Inside Bottega Veneta’s New Beverly Hills Maison

Photo: Courtesy of Bottega Veneta

Last night in Beverly Hills, celebrities decked out head-to-toe in the latest Bottega Veneta goods (and each holding the brand’s signature Intrecciato weave clutch) swanned around the grounds of 320 North Rodeo Drive to celebrate the opening of the world’s second Bottega Veneta maison. Guests, including Maggie Gyllenhaal, January Jones, Natasha Lyonne, Selma Blair, and Gillian Jacobs, explored the new store and chatted over Champagne and hors d’oeuvres before dining at the Sunset Tower Hotel.

The Beverly Hills maison, the brainchild of Bottega Veneta’s creative director Tomas Maier, is a two-story beauty inspired by the early Mediterranean Revival, the Southern California architecture from early last century, and the Mexican-Colonial Spanish Revival style. The uniting factor: an emphasis on lightness and openness.

The store features neutral, cream-colored walls, and ceilings in bleached-oak wood. The second floor has skylights through which a flood of natural light highlights the items on display: ready-to-wear apparel, shoes, bags, sunglasses, fine jewelry, fragrances, and more.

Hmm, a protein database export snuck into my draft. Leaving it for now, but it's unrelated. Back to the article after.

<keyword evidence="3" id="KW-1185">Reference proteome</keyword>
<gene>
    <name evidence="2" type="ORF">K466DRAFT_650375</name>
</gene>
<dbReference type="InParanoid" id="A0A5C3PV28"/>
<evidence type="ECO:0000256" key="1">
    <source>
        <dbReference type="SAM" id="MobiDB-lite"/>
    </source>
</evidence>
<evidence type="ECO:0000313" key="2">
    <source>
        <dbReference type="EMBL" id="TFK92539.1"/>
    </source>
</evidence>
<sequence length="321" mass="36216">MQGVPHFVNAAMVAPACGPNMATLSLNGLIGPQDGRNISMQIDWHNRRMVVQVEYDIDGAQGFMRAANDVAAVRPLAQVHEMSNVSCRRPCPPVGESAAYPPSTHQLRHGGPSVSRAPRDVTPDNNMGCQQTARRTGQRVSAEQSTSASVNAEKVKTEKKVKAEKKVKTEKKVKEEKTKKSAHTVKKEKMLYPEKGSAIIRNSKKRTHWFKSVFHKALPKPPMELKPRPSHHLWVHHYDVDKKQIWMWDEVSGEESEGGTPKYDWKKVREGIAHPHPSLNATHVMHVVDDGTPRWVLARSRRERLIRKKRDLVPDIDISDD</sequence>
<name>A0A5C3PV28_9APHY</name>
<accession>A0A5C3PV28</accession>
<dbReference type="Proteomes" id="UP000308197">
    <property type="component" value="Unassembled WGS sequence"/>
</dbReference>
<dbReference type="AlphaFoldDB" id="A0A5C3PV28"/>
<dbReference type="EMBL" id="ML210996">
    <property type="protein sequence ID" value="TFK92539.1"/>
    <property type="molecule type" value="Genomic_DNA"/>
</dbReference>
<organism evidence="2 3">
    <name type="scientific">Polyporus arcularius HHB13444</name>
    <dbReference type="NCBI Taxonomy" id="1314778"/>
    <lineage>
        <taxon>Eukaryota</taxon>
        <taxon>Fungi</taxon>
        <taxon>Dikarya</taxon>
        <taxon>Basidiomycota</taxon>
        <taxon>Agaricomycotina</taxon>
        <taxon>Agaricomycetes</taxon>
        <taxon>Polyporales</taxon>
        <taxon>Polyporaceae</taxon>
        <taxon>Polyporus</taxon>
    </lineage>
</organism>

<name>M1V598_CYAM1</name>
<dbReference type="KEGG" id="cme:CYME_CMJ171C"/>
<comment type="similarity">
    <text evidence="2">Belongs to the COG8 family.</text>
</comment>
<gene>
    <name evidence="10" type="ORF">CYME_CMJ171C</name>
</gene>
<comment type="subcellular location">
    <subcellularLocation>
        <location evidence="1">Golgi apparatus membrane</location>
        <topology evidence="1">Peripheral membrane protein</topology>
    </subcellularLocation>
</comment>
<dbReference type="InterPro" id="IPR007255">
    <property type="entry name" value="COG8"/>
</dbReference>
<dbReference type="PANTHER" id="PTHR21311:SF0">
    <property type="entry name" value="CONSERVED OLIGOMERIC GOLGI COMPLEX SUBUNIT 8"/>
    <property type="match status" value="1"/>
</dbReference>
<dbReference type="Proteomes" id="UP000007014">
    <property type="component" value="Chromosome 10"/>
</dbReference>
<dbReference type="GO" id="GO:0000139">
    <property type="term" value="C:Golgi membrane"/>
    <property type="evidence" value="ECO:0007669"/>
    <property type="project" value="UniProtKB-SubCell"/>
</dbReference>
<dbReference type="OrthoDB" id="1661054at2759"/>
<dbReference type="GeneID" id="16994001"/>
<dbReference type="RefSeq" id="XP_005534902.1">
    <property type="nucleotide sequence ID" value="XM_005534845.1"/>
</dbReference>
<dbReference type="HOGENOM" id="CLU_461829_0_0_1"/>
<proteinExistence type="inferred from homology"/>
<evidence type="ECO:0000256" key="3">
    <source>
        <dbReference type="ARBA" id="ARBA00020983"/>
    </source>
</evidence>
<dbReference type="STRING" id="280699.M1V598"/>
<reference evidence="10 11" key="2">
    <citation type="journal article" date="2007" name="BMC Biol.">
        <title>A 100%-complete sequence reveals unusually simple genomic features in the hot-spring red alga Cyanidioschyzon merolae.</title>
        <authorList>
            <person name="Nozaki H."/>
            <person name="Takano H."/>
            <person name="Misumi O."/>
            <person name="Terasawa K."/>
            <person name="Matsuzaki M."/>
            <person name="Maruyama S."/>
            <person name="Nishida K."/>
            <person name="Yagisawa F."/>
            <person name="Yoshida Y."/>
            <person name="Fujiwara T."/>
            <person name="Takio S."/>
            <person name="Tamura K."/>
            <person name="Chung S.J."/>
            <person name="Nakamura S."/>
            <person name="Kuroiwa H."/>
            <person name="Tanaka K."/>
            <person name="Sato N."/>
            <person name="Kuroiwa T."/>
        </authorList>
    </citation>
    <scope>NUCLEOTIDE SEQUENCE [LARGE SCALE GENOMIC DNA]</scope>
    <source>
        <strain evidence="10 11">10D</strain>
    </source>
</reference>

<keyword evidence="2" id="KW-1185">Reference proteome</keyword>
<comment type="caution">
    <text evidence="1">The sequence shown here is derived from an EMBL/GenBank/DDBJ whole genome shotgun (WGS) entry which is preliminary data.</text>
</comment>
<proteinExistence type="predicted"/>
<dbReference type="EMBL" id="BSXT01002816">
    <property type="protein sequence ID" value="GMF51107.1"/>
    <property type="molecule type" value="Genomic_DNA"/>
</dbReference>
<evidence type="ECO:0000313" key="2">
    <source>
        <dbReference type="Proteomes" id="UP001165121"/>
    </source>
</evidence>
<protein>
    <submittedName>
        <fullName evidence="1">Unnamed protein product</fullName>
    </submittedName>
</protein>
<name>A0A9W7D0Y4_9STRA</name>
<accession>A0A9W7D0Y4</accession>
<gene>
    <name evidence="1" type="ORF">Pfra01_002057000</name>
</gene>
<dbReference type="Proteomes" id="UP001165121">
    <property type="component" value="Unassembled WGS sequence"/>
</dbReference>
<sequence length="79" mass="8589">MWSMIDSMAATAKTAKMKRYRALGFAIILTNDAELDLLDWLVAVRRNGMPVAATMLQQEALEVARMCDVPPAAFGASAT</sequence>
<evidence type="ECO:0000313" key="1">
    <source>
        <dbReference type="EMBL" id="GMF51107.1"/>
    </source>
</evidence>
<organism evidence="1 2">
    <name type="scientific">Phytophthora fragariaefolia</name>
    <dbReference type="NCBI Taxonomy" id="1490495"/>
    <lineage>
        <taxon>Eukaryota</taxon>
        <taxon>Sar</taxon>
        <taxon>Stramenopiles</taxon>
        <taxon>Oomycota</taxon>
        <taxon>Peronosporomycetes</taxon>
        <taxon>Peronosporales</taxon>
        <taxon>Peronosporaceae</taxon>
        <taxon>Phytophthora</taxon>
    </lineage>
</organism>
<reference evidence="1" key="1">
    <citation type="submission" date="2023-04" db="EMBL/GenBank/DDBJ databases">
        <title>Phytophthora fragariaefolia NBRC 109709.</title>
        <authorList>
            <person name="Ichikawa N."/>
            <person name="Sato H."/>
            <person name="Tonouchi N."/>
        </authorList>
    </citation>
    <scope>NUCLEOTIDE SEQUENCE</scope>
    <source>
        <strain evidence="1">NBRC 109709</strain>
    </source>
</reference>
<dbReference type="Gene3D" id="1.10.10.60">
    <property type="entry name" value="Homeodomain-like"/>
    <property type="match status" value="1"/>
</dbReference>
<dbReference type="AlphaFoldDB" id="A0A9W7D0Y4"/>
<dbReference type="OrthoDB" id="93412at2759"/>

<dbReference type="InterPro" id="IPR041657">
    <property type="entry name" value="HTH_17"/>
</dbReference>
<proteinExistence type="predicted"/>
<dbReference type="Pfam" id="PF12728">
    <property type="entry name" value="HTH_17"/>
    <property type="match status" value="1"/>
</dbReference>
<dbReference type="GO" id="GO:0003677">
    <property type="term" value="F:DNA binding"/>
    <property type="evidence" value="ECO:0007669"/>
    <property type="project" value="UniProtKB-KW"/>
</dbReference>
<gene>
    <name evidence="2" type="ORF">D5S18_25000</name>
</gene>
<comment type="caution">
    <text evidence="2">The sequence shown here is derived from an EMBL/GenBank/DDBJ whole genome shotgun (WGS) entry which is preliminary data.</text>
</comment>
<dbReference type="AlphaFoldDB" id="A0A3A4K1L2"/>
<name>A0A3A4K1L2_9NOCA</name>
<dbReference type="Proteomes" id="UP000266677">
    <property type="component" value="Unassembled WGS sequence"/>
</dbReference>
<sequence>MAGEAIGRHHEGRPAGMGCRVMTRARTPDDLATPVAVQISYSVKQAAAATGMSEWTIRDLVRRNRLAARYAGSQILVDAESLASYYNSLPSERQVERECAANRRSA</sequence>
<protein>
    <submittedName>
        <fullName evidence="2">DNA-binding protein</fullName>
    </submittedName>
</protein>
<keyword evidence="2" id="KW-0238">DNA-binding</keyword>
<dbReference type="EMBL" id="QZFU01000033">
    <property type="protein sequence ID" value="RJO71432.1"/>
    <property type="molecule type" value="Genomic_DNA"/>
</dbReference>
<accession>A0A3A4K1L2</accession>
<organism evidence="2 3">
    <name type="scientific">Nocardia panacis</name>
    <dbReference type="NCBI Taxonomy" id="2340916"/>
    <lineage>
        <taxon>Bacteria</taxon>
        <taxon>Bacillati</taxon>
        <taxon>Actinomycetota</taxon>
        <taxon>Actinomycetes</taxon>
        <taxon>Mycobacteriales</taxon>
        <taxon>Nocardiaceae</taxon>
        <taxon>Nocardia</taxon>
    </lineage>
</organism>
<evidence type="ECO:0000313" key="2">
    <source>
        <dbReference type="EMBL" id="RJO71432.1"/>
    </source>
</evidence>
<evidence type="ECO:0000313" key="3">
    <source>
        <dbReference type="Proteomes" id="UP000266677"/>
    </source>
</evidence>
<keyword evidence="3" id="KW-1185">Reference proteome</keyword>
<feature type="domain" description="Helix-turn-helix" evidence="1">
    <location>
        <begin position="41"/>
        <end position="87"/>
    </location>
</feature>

Photo: Courtesy of Bottega Veneta

In honor of the new maison, Bottega Veneta revived a bag from its archives and named it the Beverly 71/16. The store is exclusively carrying Parco Palladiano, a unisex six-fragrance family of scents, in the United States, for two weeks.

With Mother’s Day just around the corner, the Cut chatted with the guests on lessons they learned from their mothers, inspiring female role models, and the joys and challenges of parenthood. Click through the slideshow for photos from the fête.

Gillian Jacobs

Did your mother pass on any of her qualities to you?

I’m very punctual because my mother is always late. [Laughs] I spent my whole childhood waiting for my mom to finally get ready and get out the door, so now I’m obsessively on time. I think I can hopefully laugh at myself, and I think I got that quality from my mother. And working hard — she’s got a strong, strong work ethic and she’s learning how to loosen up. I’ll say this: She’s always working on herself, and so I can take inspiration from that. She’s always trying to improve and be a better version of herself.

Who are your female role models?

I made a short documentary about this woman named Grace Hopper, who’s a computer scientist. I don’t have anything in common with her career-wise, but she never took no for an answer, was incredibly collaborative and very innovative, and basically helped invent programming languages for computers in the 1950s. So, she’s my role model.